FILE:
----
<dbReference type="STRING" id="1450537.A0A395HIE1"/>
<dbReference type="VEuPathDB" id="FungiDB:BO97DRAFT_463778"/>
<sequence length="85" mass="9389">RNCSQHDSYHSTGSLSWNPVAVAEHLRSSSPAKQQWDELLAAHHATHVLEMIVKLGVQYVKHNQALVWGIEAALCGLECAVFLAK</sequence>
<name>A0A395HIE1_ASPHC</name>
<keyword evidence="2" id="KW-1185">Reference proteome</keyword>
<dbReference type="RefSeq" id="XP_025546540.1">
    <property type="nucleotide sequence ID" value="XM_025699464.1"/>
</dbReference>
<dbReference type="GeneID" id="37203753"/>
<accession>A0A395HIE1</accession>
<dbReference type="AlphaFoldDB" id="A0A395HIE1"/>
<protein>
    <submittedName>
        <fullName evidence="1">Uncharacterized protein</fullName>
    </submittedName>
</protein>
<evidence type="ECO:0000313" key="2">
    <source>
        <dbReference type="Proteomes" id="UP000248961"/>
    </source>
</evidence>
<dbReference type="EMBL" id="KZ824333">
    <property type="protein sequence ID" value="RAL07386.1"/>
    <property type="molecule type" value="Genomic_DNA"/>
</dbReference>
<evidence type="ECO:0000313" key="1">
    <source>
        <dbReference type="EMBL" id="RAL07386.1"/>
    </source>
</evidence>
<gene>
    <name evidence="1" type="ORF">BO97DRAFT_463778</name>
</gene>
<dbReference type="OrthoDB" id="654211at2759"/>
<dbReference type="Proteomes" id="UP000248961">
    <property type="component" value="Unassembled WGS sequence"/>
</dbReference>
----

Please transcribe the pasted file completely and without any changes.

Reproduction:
<dbReference type="STRING" id="1450537.A0A395HIE1"/>
<dbReference type="VEuPathDB" id="FungiDB:BO97DRAFT_463778"/>
<sequence length="85" mass="9389">RNCSQHDSYHSTGSLSWNPVAVAEHLRSSSPAKQQWDELLAAHHATHVLEMIVKLGVQYVKHNQALVWGIEAALCGLECAVFLAK</sequence>
<name>A0A395HIE1_ASPHC</name>
<keyword evidence="2" id="KW-1185">Reference proteome</keyword>
<dbReference type="RefSeq" id="XP_025546540.1">
    <property type="nucleotide sequence ID" value="XM_025699464.1"/>
</dbReference>
<dbReference type="GeneID" id="37203753"/>
<accession>A0A395HIE1</accession>
<dbReference type="AlphaFoldDB" id="A0A395HIE1"/>
<protein>
    <submittedName>
        <fullName evidence="1">Uncharacterized protein</fullName>
    </submittedName>
</protein>
<evidence type="ECO:0000313" key="2">
    <source>
        <dbReference type="Proteomes" id="UP000248961"/>
    </source>
</evidence>
<dbReference type="EMBL" id="KZ824333">
    <property type="protein sequence ID" value="RAL07386.1"/>
    <property type="molecule type" value="Genomic_DNA"/>
</dbReference>
<evidence type="ECO:0000313" key="1">
    <source>
        <dbReference type="EMBL" id="RAL07386.1"/>
    </source>
</evidence>
<gene>
    <name evidence="1" type="ORF">BO97DRAFT_463778</name>
</gene>
<dbReference type="OrthoDB" id="654211at2759"/>
<dbReference type="Proteomes" id="UP000248961">
    <property type="component" value="Unassembled WGS sequence"/>
</dbReference>